Pecuniary Jurisdiction of National Commission – matters above Rs. 1 Crore.

Proceedings before these adjudicatory bodies are dealt with in compatibility with the principles of Natural Justice.

How to file a Consumer Complaint in India:


  • Making of a complaint petition – this petition would include all the particulars of a case, for example, the precise complaint, arranging of the facts proofs and so on in an arranged manner.
  • Selecting the correct Consumer Court - while choosing the correct forum, the pecuniary jurisdiction (the extent of the value of suits which may be allowed) must be taken into consideration. Also the local jurisdiction of the various district forums must be given importance, for example in cases filed at district forums, one of the grounds for choosing the court can be the place where cause of action arises.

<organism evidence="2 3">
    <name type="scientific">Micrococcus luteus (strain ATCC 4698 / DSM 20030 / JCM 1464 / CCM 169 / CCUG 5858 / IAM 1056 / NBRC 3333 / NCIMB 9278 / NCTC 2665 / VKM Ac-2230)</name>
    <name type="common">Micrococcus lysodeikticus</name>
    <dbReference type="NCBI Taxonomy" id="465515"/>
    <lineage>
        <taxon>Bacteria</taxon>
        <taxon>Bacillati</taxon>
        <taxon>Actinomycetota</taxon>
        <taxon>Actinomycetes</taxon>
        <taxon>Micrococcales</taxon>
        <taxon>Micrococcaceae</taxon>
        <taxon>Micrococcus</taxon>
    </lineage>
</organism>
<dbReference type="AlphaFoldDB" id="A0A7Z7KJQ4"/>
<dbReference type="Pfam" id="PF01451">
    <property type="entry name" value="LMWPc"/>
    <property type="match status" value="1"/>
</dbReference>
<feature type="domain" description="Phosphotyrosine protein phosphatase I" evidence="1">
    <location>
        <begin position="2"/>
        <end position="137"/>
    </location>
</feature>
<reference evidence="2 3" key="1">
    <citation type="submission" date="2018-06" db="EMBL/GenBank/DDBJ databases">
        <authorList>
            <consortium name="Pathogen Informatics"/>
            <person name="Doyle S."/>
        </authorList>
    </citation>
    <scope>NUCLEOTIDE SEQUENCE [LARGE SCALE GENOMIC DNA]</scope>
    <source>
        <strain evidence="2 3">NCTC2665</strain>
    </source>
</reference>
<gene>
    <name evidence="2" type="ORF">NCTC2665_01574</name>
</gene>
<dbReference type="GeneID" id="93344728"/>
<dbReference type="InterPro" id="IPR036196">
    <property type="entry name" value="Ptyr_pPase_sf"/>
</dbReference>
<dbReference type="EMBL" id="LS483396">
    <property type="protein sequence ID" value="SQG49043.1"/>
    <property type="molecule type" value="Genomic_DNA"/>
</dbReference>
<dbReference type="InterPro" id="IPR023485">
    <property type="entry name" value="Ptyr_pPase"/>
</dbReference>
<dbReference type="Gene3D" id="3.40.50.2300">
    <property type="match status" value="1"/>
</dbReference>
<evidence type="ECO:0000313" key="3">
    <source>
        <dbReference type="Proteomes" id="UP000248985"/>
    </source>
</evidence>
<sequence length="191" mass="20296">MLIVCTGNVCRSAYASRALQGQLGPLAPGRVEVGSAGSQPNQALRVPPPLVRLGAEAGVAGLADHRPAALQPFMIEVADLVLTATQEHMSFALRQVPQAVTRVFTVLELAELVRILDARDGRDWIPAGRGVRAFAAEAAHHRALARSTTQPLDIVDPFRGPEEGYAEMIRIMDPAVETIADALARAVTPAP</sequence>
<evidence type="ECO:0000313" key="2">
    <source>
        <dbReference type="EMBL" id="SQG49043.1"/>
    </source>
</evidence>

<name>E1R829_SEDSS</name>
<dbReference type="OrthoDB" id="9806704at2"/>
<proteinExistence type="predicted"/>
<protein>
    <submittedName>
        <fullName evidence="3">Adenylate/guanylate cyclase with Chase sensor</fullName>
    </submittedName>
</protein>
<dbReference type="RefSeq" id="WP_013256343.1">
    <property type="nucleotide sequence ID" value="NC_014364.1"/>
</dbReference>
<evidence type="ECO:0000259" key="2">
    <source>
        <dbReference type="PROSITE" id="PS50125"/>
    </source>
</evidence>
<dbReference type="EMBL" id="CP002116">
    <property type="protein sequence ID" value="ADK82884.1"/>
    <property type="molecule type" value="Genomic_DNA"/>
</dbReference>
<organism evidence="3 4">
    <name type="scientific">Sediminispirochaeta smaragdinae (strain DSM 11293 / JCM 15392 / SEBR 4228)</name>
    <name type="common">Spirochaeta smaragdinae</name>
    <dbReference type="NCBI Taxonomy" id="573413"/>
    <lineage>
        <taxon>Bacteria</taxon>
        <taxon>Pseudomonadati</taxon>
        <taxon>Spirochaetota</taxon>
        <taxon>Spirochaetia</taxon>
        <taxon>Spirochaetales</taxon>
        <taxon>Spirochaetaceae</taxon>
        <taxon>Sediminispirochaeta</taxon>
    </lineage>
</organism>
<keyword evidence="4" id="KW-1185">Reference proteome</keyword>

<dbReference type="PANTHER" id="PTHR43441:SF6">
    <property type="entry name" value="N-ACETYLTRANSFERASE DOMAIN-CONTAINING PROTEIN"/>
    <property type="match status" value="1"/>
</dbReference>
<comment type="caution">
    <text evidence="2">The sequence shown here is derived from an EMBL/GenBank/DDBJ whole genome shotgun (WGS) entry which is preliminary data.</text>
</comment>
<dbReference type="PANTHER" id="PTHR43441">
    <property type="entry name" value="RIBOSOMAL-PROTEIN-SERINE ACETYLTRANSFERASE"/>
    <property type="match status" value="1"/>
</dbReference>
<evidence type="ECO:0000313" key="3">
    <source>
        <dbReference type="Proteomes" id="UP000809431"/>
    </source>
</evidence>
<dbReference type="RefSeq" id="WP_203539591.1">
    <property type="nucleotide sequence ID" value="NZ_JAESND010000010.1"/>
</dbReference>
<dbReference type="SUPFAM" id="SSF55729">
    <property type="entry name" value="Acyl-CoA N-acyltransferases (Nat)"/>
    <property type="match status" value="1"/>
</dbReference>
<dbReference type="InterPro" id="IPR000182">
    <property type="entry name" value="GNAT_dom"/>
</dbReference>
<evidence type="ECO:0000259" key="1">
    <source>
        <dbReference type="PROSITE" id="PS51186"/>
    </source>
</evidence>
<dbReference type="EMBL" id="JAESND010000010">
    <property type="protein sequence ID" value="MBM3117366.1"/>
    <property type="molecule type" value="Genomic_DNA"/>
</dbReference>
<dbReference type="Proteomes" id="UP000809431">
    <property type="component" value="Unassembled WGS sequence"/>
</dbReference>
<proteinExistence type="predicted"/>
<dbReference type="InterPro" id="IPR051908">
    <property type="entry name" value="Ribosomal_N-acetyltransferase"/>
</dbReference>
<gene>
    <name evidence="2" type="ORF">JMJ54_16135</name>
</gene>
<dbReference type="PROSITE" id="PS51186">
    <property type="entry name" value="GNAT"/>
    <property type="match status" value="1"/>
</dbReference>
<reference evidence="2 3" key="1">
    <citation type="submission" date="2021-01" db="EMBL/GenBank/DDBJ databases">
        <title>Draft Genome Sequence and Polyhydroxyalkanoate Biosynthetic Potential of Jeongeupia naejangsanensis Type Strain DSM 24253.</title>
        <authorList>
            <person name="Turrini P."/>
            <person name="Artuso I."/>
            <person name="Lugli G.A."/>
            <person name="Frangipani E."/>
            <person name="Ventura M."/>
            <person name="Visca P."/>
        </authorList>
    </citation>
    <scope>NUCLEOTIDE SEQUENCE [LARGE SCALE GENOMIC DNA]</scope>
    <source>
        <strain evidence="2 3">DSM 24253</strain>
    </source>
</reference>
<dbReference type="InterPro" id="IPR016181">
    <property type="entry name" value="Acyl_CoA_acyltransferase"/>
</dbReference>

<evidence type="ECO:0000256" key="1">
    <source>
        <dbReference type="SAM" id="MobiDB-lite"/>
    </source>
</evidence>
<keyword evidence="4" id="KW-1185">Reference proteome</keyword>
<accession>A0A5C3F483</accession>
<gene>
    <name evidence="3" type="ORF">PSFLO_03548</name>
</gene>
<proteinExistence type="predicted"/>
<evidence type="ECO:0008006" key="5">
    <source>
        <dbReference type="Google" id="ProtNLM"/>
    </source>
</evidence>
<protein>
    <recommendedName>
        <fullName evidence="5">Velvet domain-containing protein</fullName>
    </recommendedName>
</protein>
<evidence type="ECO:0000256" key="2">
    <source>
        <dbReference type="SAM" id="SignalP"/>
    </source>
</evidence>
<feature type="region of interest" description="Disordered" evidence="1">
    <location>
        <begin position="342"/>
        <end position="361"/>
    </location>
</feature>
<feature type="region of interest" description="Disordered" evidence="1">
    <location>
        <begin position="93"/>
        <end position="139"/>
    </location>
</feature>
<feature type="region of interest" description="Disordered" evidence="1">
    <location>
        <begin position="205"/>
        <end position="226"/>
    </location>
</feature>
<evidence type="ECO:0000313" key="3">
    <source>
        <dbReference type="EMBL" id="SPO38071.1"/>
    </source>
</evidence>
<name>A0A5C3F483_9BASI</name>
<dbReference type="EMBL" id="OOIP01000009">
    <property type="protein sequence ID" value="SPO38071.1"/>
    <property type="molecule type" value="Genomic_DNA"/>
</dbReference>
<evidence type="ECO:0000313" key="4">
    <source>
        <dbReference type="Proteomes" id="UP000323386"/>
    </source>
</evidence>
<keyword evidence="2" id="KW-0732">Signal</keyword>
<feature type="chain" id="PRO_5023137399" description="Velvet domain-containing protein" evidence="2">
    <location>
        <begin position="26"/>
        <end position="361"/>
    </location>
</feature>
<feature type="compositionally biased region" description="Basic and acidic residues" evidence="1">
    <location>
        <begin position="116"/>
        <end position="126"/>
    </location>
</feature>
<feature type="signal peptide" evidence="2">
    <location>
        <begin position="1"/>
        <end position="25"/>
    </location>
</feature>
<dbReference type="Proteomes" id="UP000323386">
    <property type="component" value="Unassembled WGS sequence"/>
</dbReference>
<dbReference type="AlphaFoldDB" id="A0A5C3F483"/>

• Submitting a mandatory statutory fee – the amount instructed by the concerned forum has to be deposited.
  • Filling in for Revisions & Appeals – as per the provisions of the COPRA, an appeal or a revision petition is available.

    Section 15 of COPRA says that a person may appeal to the State Commission, within 30 days from the date of order, but would have to submit Rs. 25,000 or 50% of the awarded amount with the criteria of choosing being the lesser amount of the two amounts.

    Section 19 of COPRA says that a person may appeal, against the result of the State Commission, within 30 days from the date of order, but would have to submit Rs. 35,000 or 50% of the awarded amount with the criteria of choosing being the lesser amount of the two amounts.

    Section 23 of COPRA says that a person may appeal, against the result of the National Commission, within 30 days from the date of order, but would have to submit Rs. 50,000 or 50% of the awarded amount with the criteria of choosing being the lesser amount of the two amounts.

    *Forums & Supreme Court may allow the appeal after the period of 30 days if they seem to find reasonable causes for the delay.

Miscellaneous: